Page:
Thursday, August 25, 2005

Pay it forward

The vision of Ordinary is my sanity in an increasingly violent world. Sometimes, though, it is hard to keep the vision clear and near.

Not long ago, an old family friend was killed by her husband. There had been no history of abuse in the family according to news reports. The family tells us that the 72-year old retired professor who killed his soul-mate and wife of many years, herself a retiring professor, suffered from dementia.

It is terrifying to imagine that a disease of the brain could render me so senseless that I might bludgeon my dearest loved to death. How is this possible?

We are a culture that celebrates violence. Murder is the theme of at least one television show on the major networks (never mind cable), almost every hour. The more graphic and "real" the bloodletting, the better.

Ignore fiction, stick to real life, and all I have to do is watch the news or tune in online for a smorgasbord of war, drive-by shootings, and yes, extraordinary examples of family violence, over and over and over again.

These past weeks, I feel increasingly surrounded by violence. Bombings in Iraq, Israel, Palestine, Egypt, London. Gang-banger shootings on trains in my own city.

People are angry. People are greedy. People want to get even. People need control.

For some, so the television news magazines indicate in interviews with killers, violence is what they do, like picking their teeth or eating Cheetos.

Closer to home, though not so graphic--and therefore, not so entertaining--is emotional violence. A man I know, a good man trying to do the right thing for his company, recently demoted an employee because, he said, he felt his division had become "stagnant" and needed "shaking up."

The employee, loyal and dedicated, built his department from the ground up and must now train his successor. Had my friend attacked his employee physically, I doubt he could have done more damage. Will it help the bottom line? Will they grow bigger faster?

Look closer. Examine my own life. My bookshelves contain numerous who-done-its. I have read most of them, some more than once. A quick, easy read, I call it, when I want to escape. Imagine! I, who work for peace, escape to violence--to human hatred, betrayal, and loss--as entertainment.

Look closer still.

More and more, I am aware of the ways I participate in or choose violence on a daily basis.

Frequently, I jockey for position in the commuter train queue, making myself big to keep another from edging me from the front and center spot. If I am lucky today, that spot will get me on the train first so I can snare a rare open seat.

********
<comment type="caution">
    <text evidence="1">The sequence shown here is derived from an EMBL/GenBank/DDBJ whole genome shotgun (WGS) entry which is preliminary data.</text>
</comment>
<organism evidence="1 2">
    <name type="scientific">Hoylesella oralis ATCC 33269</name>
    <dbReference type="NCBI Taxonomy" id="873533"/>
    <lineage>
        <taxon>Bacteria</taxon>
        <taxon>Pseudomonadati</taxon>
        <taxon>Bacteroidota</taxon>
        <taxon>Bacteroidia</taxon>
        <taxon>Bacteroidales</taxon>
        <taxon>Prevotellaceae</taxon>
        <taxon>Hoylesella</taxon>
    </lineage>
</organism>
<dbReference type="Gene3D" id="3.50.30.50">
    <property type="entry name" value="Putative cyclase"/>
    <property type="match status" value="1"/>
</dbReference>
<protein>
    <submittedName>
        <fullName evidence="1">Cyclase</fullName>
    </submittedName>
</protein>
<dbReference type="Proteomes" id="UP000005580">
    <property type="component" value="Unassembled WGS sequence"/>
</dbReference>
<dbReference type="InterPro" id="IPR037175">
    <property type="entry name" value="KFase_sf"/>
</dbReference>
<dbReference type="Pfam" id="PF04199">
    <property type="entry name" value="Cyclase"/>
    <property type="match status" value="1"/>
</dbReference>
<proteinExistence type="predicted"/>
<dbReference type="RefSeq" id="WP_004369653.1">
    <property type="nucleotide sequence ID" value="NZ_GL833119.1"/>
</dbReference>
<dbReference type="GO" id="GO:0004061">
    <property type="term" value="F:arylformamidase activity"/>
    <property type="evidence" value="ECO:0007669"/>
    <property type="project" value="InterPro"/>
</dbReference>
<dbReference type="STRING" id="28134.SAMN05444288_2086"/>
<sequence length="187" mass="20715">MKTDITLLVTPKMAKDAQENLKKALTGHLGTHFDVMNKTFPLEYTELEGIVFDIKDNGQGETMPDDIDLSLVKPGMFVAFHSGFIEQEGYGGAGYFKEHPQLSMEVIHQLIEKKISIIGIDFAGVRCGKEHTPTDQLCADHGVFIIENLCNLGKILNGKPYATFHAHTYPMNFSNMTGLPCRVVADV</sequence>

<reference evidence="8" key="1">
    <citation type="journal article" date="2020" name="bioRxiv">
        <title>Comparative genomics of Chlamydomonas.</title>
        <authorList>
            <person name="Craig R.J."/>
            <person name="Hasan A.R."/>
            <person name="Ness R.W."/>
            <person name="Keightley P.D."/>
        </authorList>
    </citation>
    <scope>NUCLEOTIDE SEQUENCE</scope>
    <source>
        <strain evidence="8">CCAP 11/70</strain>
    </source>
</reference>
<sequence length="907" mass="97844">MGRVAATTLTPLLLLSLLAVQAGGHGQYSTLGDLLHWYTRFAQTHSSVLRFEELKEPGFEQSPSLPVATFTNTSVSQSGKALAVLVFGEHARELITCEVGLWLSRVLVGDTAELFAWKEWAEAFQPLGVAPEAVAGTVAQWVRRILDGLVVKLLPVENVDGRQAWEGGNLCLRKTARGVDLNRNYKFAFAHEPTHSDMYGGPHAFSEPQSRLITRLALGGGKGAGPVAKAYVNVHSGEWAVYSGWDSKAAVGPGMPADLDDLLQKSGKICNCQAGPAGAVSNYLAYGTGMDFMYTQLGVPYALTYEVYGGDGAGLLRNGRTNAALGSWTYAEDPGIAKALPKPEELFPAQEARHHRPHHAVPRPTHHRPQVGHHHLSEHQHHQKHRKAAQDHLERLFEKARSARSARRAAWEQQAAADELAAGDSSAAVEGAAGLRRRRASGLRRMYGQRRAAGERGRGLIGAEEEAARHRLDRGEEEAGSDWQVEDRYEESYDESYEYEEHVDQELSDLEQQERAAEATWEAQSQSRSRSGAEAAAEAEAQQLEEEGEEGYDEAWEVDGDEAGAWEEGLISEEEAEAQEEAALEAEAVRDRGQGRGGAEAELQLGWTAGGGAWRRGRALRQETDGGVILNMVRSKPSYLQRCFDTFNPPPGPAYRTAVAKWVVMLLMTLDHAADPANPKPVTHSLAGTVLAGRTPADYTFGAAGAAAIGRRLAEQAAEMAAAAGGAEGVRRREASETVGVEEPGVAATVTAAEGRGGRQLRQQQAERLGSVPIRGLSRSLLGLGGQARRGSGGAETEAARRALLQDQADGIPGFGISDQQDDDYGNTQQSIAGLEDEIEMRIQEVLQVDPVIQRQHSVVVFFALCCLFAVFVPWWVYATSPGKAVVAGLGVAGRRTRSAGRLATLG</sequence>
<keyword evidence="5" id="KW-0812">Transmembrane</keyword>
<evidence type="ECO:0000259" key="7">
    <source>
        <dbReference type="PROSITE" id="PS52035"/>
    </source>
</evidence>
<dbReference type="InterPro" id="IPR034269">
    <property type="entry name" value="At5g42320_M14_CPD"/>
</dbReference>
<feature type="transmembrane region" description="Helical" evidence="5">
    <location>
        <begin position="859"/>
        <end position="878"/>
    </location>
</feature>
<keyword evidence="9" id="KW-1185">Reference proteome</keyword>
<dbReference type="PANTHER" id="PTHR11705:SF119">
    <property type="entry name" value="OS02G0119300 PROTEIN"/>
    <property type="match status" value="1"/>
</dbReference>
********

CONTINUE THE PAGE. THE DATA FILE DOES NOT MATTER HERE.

You think this a small thing? It is pure aggression and greed. When I become aware of my behavior in these moments, frequently my heart is racing, sometimes pumping so hard that my head hurts with each beat. Often, my fists are clenched, my jaw tight.

Too often, I sacrifice inner peace to create a personal advantage for a seat.

Friends and family argue that conflict is human nature, that it's in our genes, a hold-back to survival of the fittest, or simply a part of us because we are animals too, animals with teeth, brains to make weapons, instinct to guard our territory.

Perhaps that is true.

Perhaps that is a good excuse for choosing not to examine the way we do violence to ourselves and to others in our daily lives. After all, we have something other animals are believed not to have: free will and choice.

I'll tell you this. There have been plenty of times that I, bone-tired, got lucky and grabbed a seat on the train. Then someone shuffled on the train whose weariness was so deep, so profound, that I was up and offering my place almost without thought.

Not everytime, but often enough, they have responded with a gratitude that strengthened me, and I stood the twenty-to-thirty minute ride home energized, with a smile on my face.

Other times, I have been the one holding the bar with a fatigue so great it was all I could do not to swoon, and some individual has risen and said, "Please, take my seat. I'm getting off soon."

I wonder if they know what comfort their kindness brought, lasting long after the ride.

Kindness stays.

What was it that fellow said--"Pay it forward."

Kindness pays it forward.

You never know how far reaching a simple act of kindness in a rather mundane moment might be.

4 comments:

  1. Yeah...and wouldn't it be great if it were kindness that were Ordinary?

    There is still enough of it out there to keep me going. I am amazed at the polarity. I commented recently to a friend that it seems that the good are getting "gooder" and the bad are getting "badder". The line between the two is becoming more and more clear.

    I hope that I contribute more to the good scale than the bad. I have my moments of raging at people in my way when I am trying to get somewhere. I have my moments of deep bone aching compassion. Over all...I believe I offer more good. I guess the important thing is to just keep on doing it.

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  4. I like your spirit that comes through your posts. Please keep posting.

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